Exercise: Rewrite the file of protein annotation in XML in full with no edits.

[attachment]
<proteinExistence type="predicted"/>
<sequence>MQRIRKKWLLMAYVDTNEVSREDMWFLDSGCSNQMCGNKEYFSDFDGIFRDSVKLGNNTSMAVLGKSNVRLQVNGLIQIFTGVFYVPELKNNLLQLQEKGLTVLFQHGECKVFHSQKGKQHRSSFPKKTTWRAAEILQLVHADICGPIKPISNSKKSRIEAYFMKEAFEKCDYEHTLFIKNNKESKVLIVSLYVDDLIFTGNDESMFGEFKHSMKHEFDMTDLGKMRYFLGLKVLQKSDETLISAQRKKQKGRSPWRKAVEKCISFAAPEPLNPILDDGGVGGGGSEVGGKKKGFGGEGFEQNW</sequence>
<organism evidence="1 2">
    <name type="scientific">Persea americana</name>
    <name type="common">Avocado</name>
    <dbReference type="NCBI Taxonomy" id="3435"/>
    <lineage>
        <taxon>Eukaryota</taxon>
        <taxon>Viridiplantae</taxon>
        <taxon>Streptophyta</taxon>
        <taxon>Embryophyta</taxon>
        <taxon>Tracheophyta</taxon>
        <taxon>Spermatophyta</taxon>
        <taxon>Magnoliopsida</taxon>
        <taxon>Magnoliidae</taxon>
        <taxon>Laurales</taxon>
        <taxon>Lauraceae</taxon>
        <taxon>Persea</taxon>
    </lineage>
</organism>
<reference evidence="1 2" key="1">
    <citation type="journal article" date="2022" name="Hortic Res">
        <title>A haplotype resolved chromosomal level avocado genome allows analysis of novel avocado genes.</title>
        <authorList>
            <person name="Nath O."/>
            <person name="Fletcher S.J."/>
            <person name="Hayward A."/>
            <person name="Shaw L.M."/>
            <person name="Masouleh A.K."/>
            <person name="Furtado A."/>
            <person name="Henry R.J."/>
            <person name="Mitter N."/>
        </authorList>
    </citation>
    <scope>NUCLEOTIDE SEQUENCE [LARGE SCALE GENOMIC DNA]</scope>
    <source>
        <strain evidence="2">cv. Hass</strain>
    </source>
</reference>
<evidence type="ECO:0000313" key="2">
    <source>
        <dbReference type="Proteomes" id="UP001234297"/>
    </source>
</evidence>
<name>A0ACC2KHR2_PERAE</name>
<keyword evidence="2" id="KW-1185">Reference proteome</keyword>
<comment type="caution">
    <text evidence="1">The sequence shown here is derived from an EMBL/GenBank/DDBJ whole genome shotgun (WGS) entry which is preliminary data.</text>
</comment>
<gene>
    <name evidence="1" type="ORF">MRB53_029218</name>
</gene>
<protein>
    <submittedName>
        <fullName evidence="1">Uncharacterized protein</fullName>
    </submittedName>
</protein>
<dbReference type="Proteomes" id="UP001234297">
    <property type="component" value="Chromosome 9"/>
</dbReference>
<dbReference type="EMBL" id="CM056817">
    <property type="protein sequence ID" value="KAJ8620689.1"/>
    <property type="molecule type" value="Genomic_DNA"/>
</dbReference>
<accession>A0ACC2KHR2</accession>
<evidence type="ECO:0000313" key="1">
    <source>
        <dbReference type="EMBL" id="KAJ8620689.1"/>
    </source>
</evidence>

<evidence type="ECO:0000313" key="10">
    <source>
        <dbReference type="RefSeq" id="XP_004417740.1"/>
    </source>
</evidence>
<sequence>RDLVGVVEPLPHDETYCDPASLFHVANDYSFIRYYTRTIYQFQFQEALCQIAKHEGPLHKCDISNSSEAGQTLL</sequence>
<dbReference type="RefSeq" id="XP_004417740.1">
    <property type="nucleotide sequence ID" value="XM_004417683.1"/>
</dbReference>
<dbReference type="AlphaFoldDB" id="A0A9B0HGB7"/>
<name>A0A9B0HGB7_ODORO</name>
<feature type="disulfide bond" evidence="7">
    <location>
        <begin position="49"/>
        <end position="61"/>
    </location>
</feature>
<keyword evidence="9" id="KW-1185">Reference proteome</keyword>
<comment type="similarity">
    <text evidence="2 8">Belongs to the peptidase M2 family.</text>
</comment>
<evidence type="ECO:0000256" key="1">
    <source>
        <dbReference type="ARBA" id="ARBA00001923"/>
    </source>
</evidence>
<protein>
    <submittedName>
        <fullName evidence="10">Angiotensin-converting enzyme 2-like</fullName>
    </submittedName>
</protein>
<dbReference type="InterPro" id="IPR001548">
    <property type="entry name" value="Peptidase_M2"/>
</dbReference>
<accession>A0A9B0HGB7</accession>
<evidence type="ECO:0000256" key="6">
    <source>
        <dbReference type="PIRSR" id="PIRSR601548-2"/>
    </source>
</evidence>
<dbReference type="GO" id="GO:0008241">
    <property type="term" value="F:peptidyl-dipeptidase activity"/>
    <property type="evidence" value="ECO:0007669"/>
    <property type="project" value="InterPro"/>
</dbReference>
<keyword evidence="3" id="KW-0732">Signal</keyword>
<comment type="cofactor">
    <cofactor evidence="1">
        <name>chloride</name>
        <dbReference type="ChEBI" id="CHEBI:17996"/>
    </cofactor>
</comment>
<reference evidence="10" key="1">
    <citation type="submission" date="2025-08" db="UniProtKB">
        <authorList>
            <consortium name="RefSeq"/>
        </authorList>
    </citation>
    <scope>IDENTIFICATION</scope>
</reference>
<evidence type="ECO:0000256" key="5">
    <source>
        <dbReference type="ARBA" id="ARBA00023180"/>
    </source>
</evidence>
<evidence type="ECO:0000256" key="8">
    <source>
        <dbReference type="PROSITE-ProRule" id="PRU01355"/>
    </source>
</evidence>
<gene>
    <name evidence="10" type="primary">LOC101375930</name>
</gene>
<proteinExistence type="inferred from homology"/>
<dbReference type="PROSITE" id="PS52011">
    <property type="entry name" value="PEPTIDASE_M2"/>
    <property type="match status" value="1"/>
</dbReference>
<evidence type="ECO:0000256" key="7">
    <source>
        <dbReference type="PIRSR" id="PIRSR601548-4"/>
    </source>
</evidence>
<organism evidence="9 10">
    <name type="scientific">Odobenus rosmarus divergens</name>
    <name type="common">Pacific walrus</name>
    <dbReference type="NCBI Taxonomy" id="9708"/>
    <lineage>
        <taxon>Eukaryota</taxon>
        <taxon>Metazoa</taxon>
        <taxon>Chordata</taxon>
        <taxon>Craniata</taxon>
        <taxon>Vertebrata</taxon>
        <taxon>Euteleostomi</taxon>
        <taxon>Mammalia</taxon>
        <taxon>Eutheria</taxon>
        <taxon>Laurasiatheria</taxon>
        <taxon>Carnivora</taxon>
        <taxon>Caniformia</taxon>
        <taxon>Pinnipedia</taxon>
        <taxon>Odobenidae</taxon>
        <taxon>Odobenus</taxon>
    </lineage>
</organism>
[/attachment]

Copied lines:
<proteinExistence type="predicted"/>
<sequence>MQRIRKKWLLMAYVDTNEVSREDMWFLDSGCSNQMCGNKEYFSDFDGIFRDSVKLGNNTSMAVLGKSNVRLQVNGLIQIFTGVFYVPELKNNLLQLQEKGLTVLFQHGECKVFHSQKGKQHRSSFPKKTTWRAAEILQLVHADICGPIKPISNSKKSRIEAYFMKEAFEKCDYEHTLFIKNNKESKVLIVSLYVDDLIFTGNDESMFGEFKHSMKHEFDMTDLGKMRYFLGLKVLQKSDETLISAQRKKQKGRSPWRKAVEKCISFAAPEPLNPILDDGGVGGGGSEVGGKKKGFGGEGFEQNW</sequence>
<organism evidence="1 2">
    <name type="scientific">Persea americana</name>
    <name type="common">Avocado</name>
    <dbReference type="NCBI Taxonomy" id="3435"/>
    <lineage>
        <taxon>Eukaryota</taxon>
        <taxon>Viridiplantae</taxon>
        <taxon>Streptophyta</taxon>
        <taxon>Embryophyta</taxon>
        <taxon>Tracheophyta</taxon>
        <taxon>Spermatophyta</taxon>
        <taxon>Magnoliopsida</taxon>
        <taxon>Magnoliidae</taxon>
        <taxon>Laurales</taxon>
        <taxon>Lauraceae</taxon>
        <taxon>Persea</taxon>
    </lineage>
</organism>
<reference evidence="1 2" key="1">
    <citation type="journal article" date="2022" name="Hortic Res">
        <title>A haplotype resolved chromosomal level avocado genome allows analysis of novel avocado genes.</title>
        <authorList>
            <person name="Nath O."/>
            <person name="Fletcher S.J."/>
            <person name="Hayward A."/>
            <person name="Shaw L.M."/>
            <person name="Masouleh A.K."/>
            <person name="Furtado A."/>
            <person name="Henry R.J."/>
            <person name="Mitter N."/>
        </authorList>
    </citation>
    <scope>NUCLEOTIDE SEQUENCE [LARGE SCALE GENOMIC DNA]</scope>
    <source>
        <strain evidence="2">cv. Hass</strain>
    </source>
</reference>
<evidence type="ECO:0000313" key="2">
    <source>
        <dbReference type="Proteomes" id="UP001234297"/>
    </source>
</evidence>
<name>A0ACC2KHR2_PERAE</name>
<keyword evidence="2" id="KW-1185">Reference proteome</keyword>
<comment type="caution">
    <text evidence="1">The sequence shown here is derived from an EMBL/GenBank/DDBJ whole genome shotgun (WGS) entry which is preliminary data.</text>
</comment>
<gene>
    <name evidence="1" type="ORF">MRB53_029218</name>
</gene>
<protein>
    <submittedName>
        <fullName evidence="1">Uncharacterized protein</fullName>
    </submittedName>
</protein>
<dbReference type="Proteomes" id="UP001234297">
    <property type="component" value="Chromosome 9"/>
</dbReference>
<dbReference type="EMBL" id="CM056817">
    <property type="protein sequence ID" value="KAJ8620689.1"/>
    <property type="molecule type" value="Genomic_DNA"/>
</dbReference>
<accession>A0ACC2KHR2</accession>
<evidence type="ECO:0000313" key="1">
    <source>
        <dbReference type="EMBL" id="KAJ8620689.1"/>
    </source>
</evidence>

<evidence type="ECO:0000313" key="10">
    <source>
        <dbReference type="RefSeq" id="XP_004417740.1"/>
    </source>
</evidence>
<sequence>RDLVGVVEPLPHDETYCDPASLFHVANDYSFIRYYTRTIYQFQFQEALCQIAKHEGPLHKCDISNSSEAGQTLL</sequence>
<dbReference type="RefSeq" id="XP_004417740.1">
    <property type="nucleotide sequence ID" value="XM_004417683.1"/>
</dbReference>
<dbReference type="AlphaFoldDB" id="A0A9B0HGB7"/>
<name>A0A9B0HGB7_ODORO</name>
<feature type="disulfide bond" evidence="7">
    <location>
        <begin position="49"/>
        <end position="61"/>
    </location>
</feature>
<keyword evidence="9" id="KW-1185">Reference proteome</keyword>
<comment type="similarity">
    <text evidence="2 8">Belongs to the peptidase M2 family.</text>
</comment>
<evidence type="ECO:0000256" key="1">
    <source>
        <dbReference type="ARBA" id="ARBA00001923"/>
    </source>
</evidence>
<protein>
    <submittedName>
        <fullName evidence="10">Angiotensin-converting enzyme 2-like</fullName>
    </submittedName>
</protein>
<dbReference type="InterPro" id="IPR001548">
    <property type="entry name" value="Peptidase_M2"/>
</dbReference>
<accession>A0A9B0HGB7</accession>
<evidence type="ECO:0000256" key="6">
    <source>
        <dbReference type="PIRSR" id="PIRSR601548-2"/>
    </source>
</evidence>
<dbReference type="GO" id="GO:0008241">
    <property type="term" value="F:peptidyl-dipeptidase activity"/>
    <property type="evidence" value="ECO:0007669"/>
    <property type="project" value="InterPro"/>
</dbReference>
<keyword evidence="3" id="KW-0732">Signal</keyword>
<comment type="cofactor">
    <cofactor evidence="1">
        <name>chloride</name>
        <dbReference type="ChEBI" id="CHEBI:17996"/>
    </cofactor>
</comment>
<reference evidence="10" key="1">
    <citation type="submission" date="2025-08" db="UniProtKB">
        <authorList>
            <consortium name="RefSeq"/>
        </authorList>
    </citation>
    <scope>IDENTIFICATION</scope>
</reference>
<evidence type="ECO:0000256" key="5">
    <source>
        <dbReference type="ARBA" id="ARBA00023180"/>
    </source>
</evidence>
<evidence type="ECO:0000256" key="8">
    <source>
        <dbReference type="PROSITE-ProRule" id="PRU01355"/>
    </source>
</evidence>
<gene>
    <name evidence="10" type="primary">LOC101375930</name>
</gene>
<proteinExistence type="inferred from homology"/>
<dbReference type="PROSITE" id="PS52011">
    <property type="entry name" value="PEPTIDASE_M2"/>
    <property type="match status" value="1"/>
</dbReference>
<evidence type="ECO:0000256" key="7">
    <source>
        <dbReference type="PIRSR" id="PIRSR601548-4"/>
    </source>
</evidence>
<organism evidence="9 10">
    <name type="scientific">Odobenus rosmarus divergens</name>
    <name type="common">Pacific walrus</name>
    <dbReference type="NCBI Taxonomy" id="9708"/>
    <lineage>
        <taxon>Eukaryota</taxon>
        <taxon>Metazoa</taxon>
        <taxon>Chordata</taxon>
        <taxon>Craniata</taxon>
        <taxon>Vertebrata</taxon>
        <taxon>Euteleostomi</taxon>
        <taxon>Mammalia</taxon>
        <taxon>Eutheria</taxon>
        <taxon>Laurasiatheria</taxon>
        <taxon>Carnivora</taxon>
        <taxon>Caniformia</taxon>
        <taxon>Pinnipedia</taxon>
        <taxon>Odobenidae</taxon>
        <taxon>Odobenus</taxon>
    </lineage>
</organism>